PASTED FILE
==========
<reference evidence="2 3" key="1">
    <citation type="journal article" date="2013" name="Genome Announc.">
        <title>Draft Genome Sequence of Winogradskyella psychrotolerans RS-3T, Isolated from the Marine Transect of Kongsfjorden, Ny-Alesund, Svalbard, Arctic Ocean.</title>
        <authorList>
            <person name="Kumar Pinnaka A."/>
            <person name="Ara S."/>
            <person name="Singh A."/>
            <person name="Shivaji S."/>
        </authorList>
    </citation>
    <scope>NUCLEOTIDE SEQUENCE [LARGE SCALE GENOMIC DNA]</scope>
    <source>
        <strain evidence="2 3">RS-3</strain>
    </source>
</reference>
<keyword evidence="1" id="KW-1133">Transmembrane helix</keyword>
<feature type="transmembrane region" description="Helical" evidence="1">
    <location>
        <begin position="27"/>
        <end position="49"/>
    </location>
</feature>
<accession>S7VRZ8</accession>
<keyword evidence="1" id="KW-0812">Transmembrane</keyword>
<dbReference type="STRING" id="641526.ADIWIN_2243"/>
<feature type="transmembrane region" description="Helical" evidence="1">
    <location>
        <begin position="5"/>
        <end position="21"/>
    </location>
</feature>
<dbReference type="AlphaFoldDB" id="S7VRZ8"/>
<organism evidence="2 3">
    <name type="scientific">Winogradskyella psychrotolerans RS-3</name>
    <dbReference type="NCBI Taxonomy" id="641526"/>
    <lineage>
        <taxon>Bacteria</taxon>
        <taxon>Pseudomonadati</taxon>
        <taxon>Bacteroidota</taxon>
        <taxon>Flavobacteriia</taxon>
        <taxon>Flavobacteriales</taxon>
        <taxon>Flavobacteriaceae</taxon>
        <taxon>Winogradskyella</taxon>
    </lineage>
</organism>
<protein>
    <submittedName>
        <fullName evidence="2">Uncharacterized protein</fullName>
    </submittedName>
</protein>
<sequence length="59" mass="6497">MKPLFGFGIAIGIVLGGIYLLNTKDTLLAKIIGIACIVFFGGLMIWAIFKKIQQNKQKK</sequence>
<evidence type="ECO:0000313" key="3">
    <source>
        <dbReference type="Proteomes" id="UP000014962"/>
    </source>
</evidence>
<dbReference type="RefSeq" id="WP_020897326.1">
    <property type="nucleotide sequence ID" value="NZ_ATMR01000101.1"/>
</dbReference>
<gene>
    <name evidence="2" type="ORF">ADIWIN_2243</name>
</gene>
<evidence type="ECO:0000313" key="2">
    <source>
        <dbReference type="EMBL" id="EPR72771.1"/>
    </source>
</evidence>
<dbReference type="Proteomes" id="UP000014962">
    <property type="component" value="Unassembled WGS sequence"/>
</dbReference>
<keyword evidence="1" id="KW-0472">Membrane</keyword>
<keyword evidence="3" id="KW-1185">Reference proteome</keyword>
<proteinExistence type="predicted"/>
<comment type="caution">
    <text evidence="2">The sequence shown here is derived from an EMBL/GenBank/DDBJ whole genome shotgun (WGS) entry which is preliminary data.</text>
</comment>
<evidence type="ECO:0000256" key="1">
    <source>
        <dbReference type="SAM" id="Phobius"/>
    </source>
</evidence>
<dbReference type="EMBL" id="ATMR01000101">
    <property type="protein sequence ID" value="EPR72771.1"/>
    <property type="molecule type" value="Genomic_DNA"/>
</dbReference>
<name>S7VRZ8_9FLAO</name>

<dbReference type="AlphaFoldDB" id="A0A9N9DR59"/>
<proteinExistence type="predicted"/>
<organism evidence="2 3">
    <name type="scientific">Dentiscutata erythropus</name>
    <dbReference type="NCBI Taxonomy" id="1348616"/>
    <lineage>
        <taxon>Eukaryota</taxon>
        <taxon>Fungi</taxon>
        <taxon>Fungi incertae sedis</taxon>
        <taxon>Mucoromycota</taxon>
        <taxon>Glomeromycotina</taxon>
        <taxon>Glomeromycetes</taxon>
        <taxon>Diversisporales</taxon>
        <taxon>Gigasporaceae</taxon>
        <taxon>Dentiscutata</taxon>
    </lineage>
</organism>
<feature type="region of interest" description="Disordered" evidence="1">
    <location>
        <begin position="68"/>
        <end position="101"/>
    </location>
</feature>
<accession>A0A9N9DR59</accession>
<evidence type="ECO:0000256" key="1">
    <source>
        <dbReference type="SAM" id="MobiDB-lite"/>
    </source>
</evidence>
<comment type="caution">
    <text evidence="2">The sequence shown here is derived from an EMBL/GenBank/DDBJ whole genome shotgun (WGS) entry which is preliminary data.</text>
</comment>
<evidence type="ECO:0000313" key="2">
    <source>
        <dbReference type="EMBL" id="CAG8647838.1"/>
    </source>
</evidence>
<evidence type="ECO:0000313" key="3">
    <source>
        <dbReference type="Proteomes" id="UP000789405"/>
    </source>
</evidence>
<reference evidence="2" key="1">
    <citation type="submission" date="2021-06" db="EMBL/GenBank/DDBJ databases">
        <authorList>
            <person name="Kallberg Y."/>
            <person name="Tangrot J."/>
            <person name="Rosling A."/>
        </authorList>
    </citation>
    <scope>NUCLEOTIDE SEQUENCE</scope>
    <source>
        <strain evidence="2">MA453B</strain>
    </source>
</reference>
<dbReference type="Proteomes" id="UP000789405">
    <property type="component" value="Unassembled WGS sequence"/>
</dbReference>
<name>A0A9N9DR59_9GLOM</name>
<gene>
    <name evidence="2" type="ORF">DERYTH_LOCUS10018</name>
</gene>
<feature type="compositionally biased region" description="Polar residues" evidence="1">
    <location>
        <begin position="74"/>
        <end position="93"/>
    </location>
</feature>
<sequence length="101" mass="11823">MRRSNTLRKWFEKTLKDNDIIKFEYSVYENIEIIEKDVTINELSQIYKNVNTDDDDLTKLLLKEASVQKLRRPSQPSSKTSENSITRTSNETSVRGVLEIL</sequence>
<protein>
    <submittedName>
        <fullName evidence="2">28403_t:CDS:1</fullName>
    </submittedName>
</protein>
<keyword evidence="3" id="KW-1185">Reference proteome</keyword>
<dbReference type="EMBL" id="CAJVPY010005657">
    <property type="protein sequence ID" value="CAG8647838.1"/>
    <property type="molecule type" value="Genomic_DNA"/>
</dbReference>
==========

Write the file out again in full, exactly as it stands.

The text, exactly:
<reference evidence="2 3" key="1">
    <citation type="journal article" date="2013" name="Genome Announc.">
        <title>Draft Genome Sequence of Winogradskyella psychrotolerans RS-3T, Isolated from the Marine Transect of Kongsfjorden, Ny-Alesund, Svalbard, Arctic Ocean.</title>
        <authorList>
            <person name="Kumar Pinnaka A."/>
            <person name="Ara S."/>
            <person name="Singh A."/>
            <person name="Shivaji S."/>
        </authorList>
    </citation>
    <scope>NUCLEOTIDE SEQUENCE [LARGE SCALE GENOMIC DNA]</scope>
    <source>
        <strain evidence="2 3">RS-3</strain>
    </source>
</reference>
<keyword evidence="1" id="KW-1133">Transmembrane helix</keyword>
<feature type="transmembrane region" description="Helical" evidence="1">
    <location>
        <begin position="27"/>
        <end position="49"/>
    </location>
</feature>
<accession>S7VRZ8</accession>
<keyword evidence="1" id="KW-0812">Transmembrane</keyword>
<dbReference type="STRING" id="641526.ADIWIN_2243"/>
<feature type="transmembrane region" description="Helical" evidence="1">
    <location>
        <begin position="5"/>
        <end position="21"/>
    </location>
</feature>
<dbReference type="AlphaFoldDB" id="S7VRZ8"/>
<organism evidence="2 3">
    <name type="scientific">Winogradskyella psychrotolerans RS-3</name>
    <dbReference type="NCBI Taxonomy" id="641526"/>
    <lineage>
        <taxon>Bacteria</taxon>
        <taxon>Pseudomonadati</taxon>
        <taxon>Bacteroidota</taxon>
        <taxon>Flavobacteriia</taxon>
        <taxon>Flavobacteriales</taxon>
        <taxon>Flavobacteriaceae</taxon>
        <taxon>Winogradskyella</taxon>
    </lineage>
</organism>
<protein>
    <submittedName>
        <fullName evidence="2">Uncharacterized protein</fullName>
    </submittedName>
</protein>
<sequence length="59" mass="6497">MKPLFGFGIAIGIVLGGIYLLNTKDTLLAKIIGIACIVFFGGLMIWAIFKKIQQNKQKK</sequence>
<evidence type="ECO:0000313" key="3">
    <source>
        <dbReference type="Proteomes" id="UP000014962"/>
    </source>
</evidence>
<dbReference type="RefSeq" id="WP_020897326.1">
    <property type="nucleotide sequence ID" value="NZ_ATMR01000101.1"/>
</dbReference>
<gene>
    <name evidence="2" type="ORF">ADIWIN_2243</name>
</gene>
<evidence type="ECO:0000313" key="2">
    <source>
        <dbReference type="EMBL" id="EPR72771.1"/>
    </source>
</evidence>
<dbReference type="Proteomes" id="UP000014962">
    <property type="component" value="Unassembled WGS sequence"/>
</dbReference>
<keyword evidence="1" id="KW-0472">Membrane</keyword>
<keyword evidence="3" id="KW-1185">Reference proteome</keyword>
<proteinExistence type="predicted"/>
<comment type="caution">
    <text evidence="2">The sequence shown here is derived from an EMBL/GenBank/DDBJ whole genome shotgun (WGS) entry which is preliminary data.</text>
</comment>
<evidence type="ECO:0000256" key="1">
    <source>
        <dbReference type="SAM" id="Phobius"/>
    </source>
</evidence>
<dbReference type="EMBL" id="ATMR01000101">
    <property type="protein sequence ID" value="EPR72771.1"/>
    <property type="molecule type" value="Genomic_DNA"/>
</dbReference>
<name>S7VRZ8_9FLAO</name>

<dbReference type="AlphaFoldDB" id="A0A9N9DR59"/>
<proteinExistence type="predicted"/>
<organism evidence="2 3">
    <name type="scientific">Dentiscutata erythropus</name>
    <dbReference type="NCBI Taxonomy" id="1348616"/>
    <lineage>
        <taxon>Eukaryota</taxon>
        <taxon>Fungi</taxon>
        <taxon>Fungi incertae sedis</taxon>
        <taxon>Mucoromycota</taxon>
        <taxon>Glomeromycotina</taxon>
        <taxon>Glomeromycetes</taxon>
        <taxon>Diversisporales</taxon>
        <taxon>Gigasporaceae</taxon>
        <taxon>Dentiscutata</taxon>
    </lineage>
</organism>
<feature type="region of interest" description="Disordered" evidence="1">
    <location>
        <begin position="68"/>
        <end position="101"/>
    </location>
</feature>
<accession>A0A9N9DR59</accession>
<evidence type="ECO:0000256" key="1">
    <source>
        <dbReference type="SAM" id="MobiDB-lite"/>
    </source>
</evidence>
<comment type="caution">
    <text evidence="2">The sequence shown here is derived from an EMBL/GenBank/DDBJ whole genome shotgun (WGS) entry which is preliminary data.</text>
</comment>
<evidence type="ECO:0000313" key="2">
    <source>
        <dbReference type="EMBL" id="CAG8647838.1"/>
    </source>
</evidence>
<evidence type="ECO:0000313" key="3">
    <source>
        <dbReference type="Proteomes" id="UP000789405"/>
    </source>
</evidence>
<reference evidence="2" key="1">
    <citation type="submission" date="2021-06" db="EMBL/GenBank/DDBJ databases">
        <authorList>
            <person name="Kallberg Y."/>
            <person name="Tangrot J."/>
            <person name="Rosling A."/>
        </authorList>
    </citation>
    <scope>NUCLEOTIDE SEQUENCE</scope>
    <source>
        <strain evidence="2">MA453B</strain>
    </source>
</reference>
<dbReference type="Proteomes" id="UP000789405">
    <property type="component" value="Unassembled WGS sequence"/>
</dbReference>
<name>A0A9N9DR59_9GLOM</name>
<gene>
    <name evidence="2" type="ORF">DERYTH_LOCUS10018</name>
</gene>
<feature type="compositionally biased region" description="Polar residues" evidence="1">
    <location>
        <begin position="74"/>
        <end position="93"/>
    </location>
</feature>
<sequence length="101" mass="11823">MRRSNTLRKWFEKTLKDNDIIKFEYSVYENIEIIEKDVTINELSQIYKNVNTDDDDLTKLLLKEASVQKLRRPSQPSSKTSENSITRTSNETSVRGVLEIL</sequence>
<protein>
    <submittedName>
        <fullName evidence="2">28403_t:CDS:1</fullName>
    </submittedName>
</protein>
<keyword evidence="3" id="KW-1185">Reference proteome</keyword>
<dbReference type="EMBL" id="CAJVPY010005657">
    <property type="protein sequence ID" value="CAG8647838.1"/>
    <property type="molecule type" value="Genomic_DNA"/>
</dbReference>